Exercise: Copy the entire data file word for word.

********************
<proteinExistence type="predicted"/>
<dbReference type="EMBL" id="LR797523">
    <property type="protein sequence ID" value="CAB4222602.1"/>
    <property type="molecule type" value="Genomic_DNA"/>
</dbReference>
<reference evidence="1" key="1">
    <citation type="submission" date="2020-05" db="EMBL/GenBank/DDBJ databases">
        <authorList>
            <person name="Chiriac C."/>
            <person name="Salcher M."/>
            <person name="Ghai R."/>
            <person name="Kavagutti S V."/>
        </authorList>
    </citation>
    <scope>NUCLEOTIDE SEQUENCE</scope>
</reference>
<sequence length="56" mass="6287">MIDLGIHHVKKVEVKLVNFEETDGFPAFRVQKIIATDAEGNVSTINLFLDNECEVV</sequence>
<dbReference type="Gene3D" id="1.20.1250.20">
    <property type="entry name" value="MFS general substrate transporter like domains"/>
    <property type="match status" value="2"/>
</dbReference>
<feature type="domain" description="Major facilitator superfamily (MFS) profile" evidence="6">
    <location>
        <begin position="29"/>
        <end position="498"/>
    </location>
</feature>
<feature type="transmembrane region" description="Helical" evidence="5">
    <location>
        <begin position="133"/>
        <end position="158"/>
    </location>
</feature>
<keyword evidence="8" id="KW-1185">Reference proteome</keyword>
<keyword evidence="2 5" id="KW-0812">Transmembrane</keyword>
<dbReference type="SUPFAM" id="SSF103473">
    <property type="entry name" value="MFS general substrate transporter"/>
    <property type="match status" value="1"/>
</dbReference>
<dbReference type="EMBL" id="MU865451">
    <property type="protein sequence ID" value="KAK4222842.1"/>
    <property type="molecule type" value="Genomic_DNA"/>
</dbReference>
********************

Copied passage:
<proteinExistence type="predicted"/>
<dbReference type="EMBL" id="LR797523">
    <property type="protein sequence ID" value="CAB4222602.1"/>
    <property type="molecule type" value="Genomic_DNA"/>
</dbReference>
<reference evidence="1" key="1">
    <citation type="submission" date="2020-05" db="EMBL/GenBank/DDBJ databases">
        <authorList>
            <person name="Chiriac C."/>
            <person name="Salcher M."/>
            <person name="Ghai R."/>
            <person name="Kavagutti S V."/>
        </authorList>
    </citation>
    <scope>NUCLEOTIDE SEQUENCE</scope>
</reference>
<sequence length="56" mass="6287">MIDLGIHHVKKVEVKLVNFEETDGFPAFRVQKIIATDAEGNVSTINLFLDNECEVV</sequence>
<dbReference type="Gene3D" id="1.20.1250.20">
    <property type="entry name" value="MFS general substrate transporter like domains"/>
    <property type="match status" value="2"/>
</dbReference>
<feature type="domain" description="Major facilitator superfamily (MFS) profile" evidence="6">
    <location>
        <begin position="29"/>
        <end position="498"/>
    </location>
</feature>
<feature type="transmembrane region" description="Helical" evidence="5">
    <location>
        <begin position="133"/>
        <end position="158"/>
    </location>
</feature>
<keyword evidence="8" id="KW-1185">Reference proteome</keyword>
<keyword evidence="2 5" id="KW-0812">Transmembrane</keyword>
<dbReference type="SUPFAM" id="SSF103473">
    <property type="entry name" value="MFS general substrate transporter"/>
    <property type="match status" value="1"/>
</dbReference>
<dbReference type="EMBL" id="MU865451">
    <property type="protein sequence ID" value="KAK4222842.1"/>
    <property type="molecule type" value="Genomic_DNA"/>
</dbReference>